Beware, traffic bozos! I’m watching
They came by email and they came by telephone and they came by fax and even good old Uncle Sam’s snail mail.
And almost to a man and woman they cried: Kick the flickers.
You folks really hate people who flick their cigarette butts out car windows. Sheesh. And judging by your comments, you’d take vicarious delight in watching the offenders skewered on the sword of public exposure.
Here’s a sampling of your comments:
One man wrote to say he’d seen “a big fat guy in a big red Caddy” roll down his window and toss out a cigarette. Our correspondent got out of his car.
“I knocked on his window. After he rolled it down, I asked him if he was aware that he (had) just accidentally dropped his cigarette. He simply said, ‘Yup’ and quickly rolled up his window and took off.”
An auto mechanic who lives in Navarre revealed a problem with butt-flicking I hadn’t considered.
“By also working on cars, and the newer model cars – the ones with today’s high-tech plastic, I have come across places under the car, the engine compartment, front bumper area, moldings outside and even inside that have burn marks on them where undoubtedly a cigarette was thrown from another vehicle.”
He also said that once, he’d repaired a car’s AC system – to the tune of $150 – after a tossed butt burned a hole through a hose.
A lady reported that as she’d been driving on a local thoroughfare, a burning cigarette flung from the car ahead flew through her open window and landed in the back seat. Good thing she didn’t have a child strapped in back there.
Sheriff’s deputies and Fort Walton Beach policemen called to remind everybody that there are laws against littering – and flicked cigarettes qualify as litter.
On the flip side of this coin, I received several notes from people who warned I’d probably end up with a fat lip – or a lawsuit – if I published people’s license plate numbers.
The fat lip I can’t speak to (although I’m shopping for a hockey mask!). But a lawsuit, I’m told, is not an option, because I would not be identifying a person per se, but only a car the anonymous perp was driving.
Others wrote to say that I would not publish their license plate numbers. They left it at that.
So, what do I do?
Well … unless somebody can point out to me a compelling reason not to do it, I’ll be driving with a notepad at the ready.
Traffic bozos beware!
More local signings: Crestview retired military man and author Col. Don Carmichael has scheduled several signings for his book “A Trumpet for Freedom: (The Legacy: Lost Heritage and War).”
Carmichael describes his book as a look at our culture and its most recent wars – World War II, Korea, and the good, bad and ugly of Vietnam.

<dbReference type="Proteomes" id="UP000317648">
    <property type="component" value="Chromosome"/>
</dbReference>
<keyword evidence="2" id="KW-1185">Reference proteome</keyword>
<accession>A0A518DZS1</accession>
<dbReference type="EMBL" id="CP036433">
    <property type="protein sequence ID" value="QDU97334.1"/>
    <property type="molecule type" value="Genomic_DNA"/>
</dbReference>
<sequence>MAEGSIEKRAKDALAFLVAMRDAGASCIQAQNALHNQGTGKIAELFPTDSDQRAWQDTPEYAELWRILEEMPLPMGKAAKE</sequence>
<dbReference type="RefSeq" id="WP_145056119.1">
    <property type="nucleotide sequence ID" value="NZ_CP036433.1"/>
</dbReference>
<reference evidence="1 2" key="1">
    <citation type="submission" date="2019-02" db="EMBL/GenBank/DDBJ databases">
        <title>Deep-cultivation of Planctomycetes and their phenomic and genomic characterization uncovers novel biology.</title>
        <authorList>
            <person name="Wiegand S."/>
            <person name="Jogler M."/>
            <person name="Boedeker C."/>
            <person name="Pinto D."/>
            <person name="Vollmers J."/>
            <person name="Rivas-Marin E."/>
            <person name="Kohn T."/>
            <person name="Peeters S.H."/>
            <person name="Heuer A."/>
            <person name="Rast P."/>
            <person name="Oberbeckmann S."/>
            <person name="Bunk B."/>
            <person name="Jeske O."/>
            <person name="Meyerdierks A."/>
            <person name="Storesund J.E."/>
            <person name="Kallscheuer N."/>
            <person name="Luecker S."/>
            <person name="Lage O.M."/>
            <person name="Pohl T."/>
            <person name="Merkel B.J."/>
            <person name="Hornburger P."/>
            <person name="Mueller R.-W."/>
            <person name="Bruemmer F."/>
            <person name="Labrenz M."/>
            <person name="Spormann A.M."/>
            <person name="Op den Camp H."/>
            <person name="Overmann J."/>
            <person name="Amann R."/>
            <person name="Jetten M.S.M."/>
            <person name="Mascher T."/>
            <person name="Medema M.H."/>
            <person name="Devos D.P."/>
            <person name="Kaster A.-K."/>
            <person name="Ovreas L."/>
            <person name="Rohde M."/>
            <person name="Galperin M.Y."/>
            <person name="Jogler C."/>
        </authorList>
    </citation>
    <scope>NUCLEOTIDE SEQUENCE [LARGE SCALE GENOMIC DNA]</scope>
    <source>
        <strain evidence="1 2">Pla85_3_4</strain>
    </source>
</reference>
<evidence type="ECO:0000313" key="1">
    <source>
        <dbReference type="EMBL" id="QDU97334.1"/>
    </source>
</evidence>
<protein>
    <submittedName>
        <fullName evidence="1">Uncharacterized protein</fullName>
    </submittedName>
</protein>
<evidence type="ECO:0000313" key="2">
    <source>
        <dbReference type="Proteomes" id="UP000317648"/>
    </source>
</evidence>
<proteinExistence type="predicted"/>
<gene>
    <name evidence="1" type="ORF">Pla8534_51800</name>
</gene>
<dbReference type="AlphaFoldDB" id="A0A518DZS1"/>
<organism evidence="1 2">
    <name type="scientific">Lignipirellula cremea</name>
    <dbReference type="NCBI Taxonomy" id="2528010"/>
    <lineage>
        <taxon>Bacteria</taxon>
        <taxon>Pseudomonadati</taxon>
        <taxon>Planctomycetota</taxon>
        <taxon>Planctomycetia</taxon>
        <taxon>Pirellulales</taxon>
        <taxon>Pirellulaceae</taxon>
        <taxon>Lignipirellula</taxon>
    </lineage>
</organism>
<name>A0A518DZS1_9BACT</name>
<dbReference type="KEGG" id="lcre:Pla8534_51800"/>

Signings are Friday at Destin’s Books-A-Million from 11 a.m. to 1 p.m. and at Bayou Books in Niceville from 3 to 5 p.m.; Saturday at the Eglin base exchange from 11 a.m. to 1 p.m.; and Sunday, Pensacola’s Books-A-Million from 1 to 3 p.m.
Remember: Stop and talk to the author!
This column was originally published in the Wednesday, Dec. 16, 1998 edition of the Northwest Florida Daily News and is used with permission.
About the author:
Del Stone Jr. is a professional fiction writer. He is known primarily for his work in the contemporary dark fiction field, but has also published science fiction and contemporary fantasy. Stone’s stories, poetry and scripts have appeared in publications such as Amazing Stories, Eldritch Tales, and Bantam-Spectra’s Full Spectrum. His short fiction has been published in The Year’s Best Horror Stories XXII; Alfred Hitchcock’s Mystery Magazine; the Pocket Books anthology More Phobias; the Barnes & Noble anthologies 100 Wicked Little Witch Stories, Horrors! 365 Scary Stories, and 100 Astounding Little Alien Stories; the HWA anthology Psychos; and other short fiction venues, like Blood Muse, Live Without a Net, Zombiesque and Sex Macabre. Stone’s comic book debut was in the Clive Barker series of books, Hellraiser, published by Marvel/Epic and reprinted in The Best of Hellraiser anthology. He has also published stories in Penthouse Comix, and worked with artist Dave Dorman on many projects, including the illustrated novella “Roadkill,” a short story for the Andrew Vachss anthology Underground from Dark Horse, an ashcan titled “December” for Hero Illustrated, and several of Dorman’s Wasted Lands novellas and comics, such as Rail from Image and “The Uninvited.” Stone’s novel, Dead Heat, won the 1996 International Horror Guild’s award for best first novel and was a runner-up for the Bram Stoker Award. Stone has also been a finalist for the IHG award for short fiction, the British Fantasy Award for best novella, and a semifinalist for the Nebula and Writers of the Future awards. His stories have appeared in anthologies that have won the Bram Stoker Award and the World Fantasy Award. Two of his works were optioned for film, the novella “Black Tide” and short story “Crisis Line.”
Stone recently retired after a 41-year career in journalism. He won numerous awards for his work, and in 1986 was named Florida’s best columnist in his circulation division by the Florida Society of Newspaper Editors. In 2001 he received an honorable mention from the National Lesbian and Gay Journalists Association for his essay “When Freedom of Speech Ends” and in 2003 he was voted Best of the Best in the category of columnists by Emerald Coast Magazine. He participated in book signings and awareness campaigns, and was a guest on local television and radio programs.
As an addendum, Stone is single, kills tomatoes and morning glories with ruthless efficiency, once tied the stem of a cocktail cherry in a knot with his tongue, and carries a permanent scar on his chest after having been shot with a paintball gun. He’s in his 60s as of this writing but doesn’t look a day over 94.
Contact Del at [email protected]. He is also on Facebook, twitter, Pinterest, tumblr, TikTok, Ello and Instagram. Visit his website at delstonejr.com .